By Calen Henry. Pallbearer's first two albums are modern doom classics so expectations are high for Heartless. By splitting the the difference between Sorrow and Extinction and Foundations of Burden and confidently experimenting over top of their trademark mournful but hopeful epic melodic doom, they've created their finest record yet. Not only does it not disappointBy Calen Henry.
|Artwork by Michael Lierly.|
Pallbearer's first two albums are modern doom classics so expectations are high for Heartless. By splitting the the difference between Sorrow and Extinction and Foundations of Burden and confidently experimenting over top of their trademark mournful but hopeful epic melodic doom, they've created their finest record yet. Not only does it not disappoint, it's almost incomprehensibly good.
Sorrow and Extinction was, especially in retrospect, a remarkably restrained record showcasing the band's expert melodic riffs above all else. The vocals were a bit timid but rounded out the band's now well established sound. The warm crush was wrapped in equally warm and dynamic production giving the band a unique voice in contemporary metal, sounding vintage but timeless.
Foundations of Burden stuck to the core musical formula the band developed on their debut, but developed their sound with more lush arrangements. Their massive riffs were fed through walls of guitar tracks and combined with harmonized vocals that were a marked improvement on the debut, adding a depth to the music that felt like a natural follow-up to Sorrow and Extinction.
Improved though the music was, the production was markedly different than the debut opting for a much more polished and modern sound. The overall sound was less dynamic and the drums, in particular, had a very "studio" sound. It diminished the overall impact of the album somewhat but certainly didn't majorly detract from the album.
|Photos by François Carl Duguay.|
Heartless brings back the production of Sorrow and Extinction. The drums are huge, the whole mix is wide open and the guitars are warm and fuzzy. Musically things are more restrained than Foundations of Burden. There are layered guitar parts but almost always multiple distinct melodic lines not a layered wall of sound. The vocals are the strongest they've ever been, thrown right up front and leading the band in many cases.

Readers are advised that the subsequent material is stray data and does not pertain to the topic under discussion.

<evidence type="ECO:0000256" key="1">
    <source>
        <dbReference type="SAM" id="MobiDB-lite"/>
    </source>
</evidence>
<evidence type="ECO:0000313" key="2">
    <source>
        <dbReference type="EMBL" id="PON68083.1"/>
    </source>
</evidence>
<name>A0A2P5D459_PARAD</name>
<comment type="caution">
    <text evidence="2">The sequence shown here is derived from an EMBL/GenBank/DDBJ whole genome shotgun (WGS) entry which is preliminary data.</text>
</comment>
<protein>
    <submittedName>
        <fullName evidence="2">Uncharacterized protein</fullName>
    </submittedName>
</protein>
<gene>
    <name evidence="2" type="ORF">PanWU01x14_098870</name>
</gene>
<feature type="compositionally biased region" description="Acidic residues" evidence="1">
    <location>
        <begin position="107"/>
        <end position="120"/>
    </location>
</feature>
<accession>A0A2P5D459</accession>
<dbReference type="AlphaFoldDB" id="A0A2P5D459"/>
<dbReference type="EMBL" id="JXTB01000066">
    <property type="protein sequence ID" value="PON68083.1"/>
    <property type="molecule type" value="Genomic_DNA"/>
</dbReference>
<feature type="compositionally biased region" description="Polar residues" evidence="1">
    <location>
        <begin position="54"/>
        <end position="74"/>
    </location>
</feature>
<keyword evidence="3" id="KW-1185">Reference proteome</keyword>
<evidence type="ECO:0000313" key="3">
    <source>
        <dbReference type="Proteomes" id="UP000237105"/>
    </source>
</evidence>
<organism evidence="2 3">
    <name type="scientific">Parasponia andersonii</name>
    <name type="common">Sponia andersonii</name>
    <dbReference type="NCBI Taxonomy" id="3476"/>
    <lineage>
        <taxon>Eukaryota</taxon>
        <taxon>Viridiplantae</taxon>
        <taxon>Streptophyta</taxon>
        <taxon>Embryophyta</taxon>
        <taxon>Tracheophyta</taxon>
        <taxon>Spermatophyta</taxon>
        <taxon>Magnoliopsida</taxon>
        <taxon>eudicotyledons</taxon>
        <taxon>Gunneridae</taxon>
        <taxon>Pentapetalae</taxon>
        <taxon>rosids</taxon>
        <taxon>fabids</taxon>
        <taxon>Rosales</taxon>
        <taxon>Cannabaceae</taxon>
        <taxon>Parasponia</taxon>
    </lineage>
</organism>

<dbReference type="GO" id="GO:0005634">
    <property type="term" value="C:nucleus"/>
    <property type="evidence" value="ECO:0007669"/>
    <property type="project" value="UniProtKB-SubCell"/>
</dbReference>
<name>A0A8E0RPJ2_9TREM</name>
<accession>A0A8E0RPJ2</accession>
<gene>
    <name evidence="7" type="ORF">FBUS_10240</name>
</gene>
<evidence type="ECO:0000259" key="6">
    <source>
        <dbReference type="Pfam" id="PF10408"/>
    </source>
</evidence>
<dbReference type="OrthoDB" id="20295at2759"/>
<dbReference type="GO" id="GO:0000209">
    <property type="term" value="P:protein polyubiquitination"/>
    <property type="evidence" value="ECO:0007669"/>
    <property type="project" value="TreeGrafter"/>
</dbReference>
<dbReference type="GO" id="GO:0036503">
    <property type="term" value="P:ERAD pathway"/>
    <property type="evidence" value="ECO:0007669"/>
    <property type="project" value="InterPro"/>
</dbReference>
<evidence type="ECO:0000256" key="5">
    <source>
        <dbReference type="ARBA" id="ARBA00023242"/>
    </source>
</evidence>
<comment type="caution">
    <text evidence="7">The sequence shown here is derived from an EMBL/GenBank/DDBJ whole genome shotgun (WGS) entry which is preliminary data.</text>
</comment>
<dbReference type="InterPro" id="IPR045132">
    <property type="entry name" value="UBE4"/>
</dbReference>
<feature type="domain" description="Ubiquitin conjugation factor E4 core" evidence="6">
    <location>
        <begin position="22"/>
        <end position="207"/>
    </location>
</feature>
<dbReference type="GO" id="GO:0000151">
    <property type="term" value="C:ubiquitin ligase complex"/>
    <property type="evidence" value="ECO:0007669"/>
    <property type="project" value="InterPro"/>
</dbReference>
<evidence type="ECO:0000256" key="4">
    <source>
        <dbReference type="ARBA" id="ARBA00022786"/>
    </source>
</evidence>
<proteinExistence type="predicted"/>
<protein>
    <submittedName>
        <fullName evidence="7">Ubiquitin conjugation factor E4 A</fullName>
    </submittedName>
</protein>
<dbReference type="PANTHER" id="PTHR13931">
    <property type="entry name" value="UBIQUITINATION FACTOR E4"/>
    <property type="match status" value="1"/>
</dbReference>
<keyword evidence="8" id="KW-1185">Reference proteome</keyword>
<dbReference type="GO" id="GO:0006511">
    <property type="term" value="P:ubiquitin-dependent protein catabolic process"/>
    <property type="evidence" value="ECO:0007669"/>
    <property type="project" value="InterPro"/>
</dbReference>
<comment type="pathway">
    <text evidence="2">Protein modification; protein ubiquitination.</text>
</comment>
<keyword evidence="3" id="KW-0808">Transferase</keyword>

It's not simply a "mashup" of the first two albums. The band confidently expands many facets of their established sound. In addition to the trademark legato guitar lines, the band brings their heaviest riffs yet. There are some riffs so heavy and melodic that they wouldn't be out of place on a Jesu record. The heavier parts contrast with a new exploration of face-melting solos reminiscent of Mastodon's Brent Hinds' as well as some softer synth-supported passages. These new sounds are worked right in with the old giving a stylistic breadth to the songs that, while not lacking before, brings a new kind of magic to the band's sound.
The vocals are also a mix of old and new. Heartless has some of the absolute best harmonized vocals the band has ever done. They're mixed with some entirely new techniques for the band ranging from the processed ethereal vocals in the first half of "Dancing in Madness" to some shout-singing supporting some of the heavier parts of the second half, and even some gang vocals in "Cruel Road". Like the guitar approach, though, these vocals styles are expertly weaved together ebbing and flowing with the rest of the band.
Though an historical analysis and list of improvements goes a long way to make the case that this is far and away the best Pallbearer record, it all comes together, even more than their previous albums, to create a palpable sense of emotion that cannot be completely communicated in a review. Both intimate and awe inspiring, Heartless connects with the listener in a way many albums, especially metal albums, do not. On my fourth or fifth listen it was as though a switch flipped and I went from simply enjoying the record to really connecting with it; not the lyrics, but the music as a whole. A bit like the feeling when Sorrow and Extinction’s opener "Foreigner" transitions from the the acoustic intro into the huge distorted riff, but sustained over the entirety of the album. It's something that Pallbearer always almost instilled for me, but never completely until Heartless.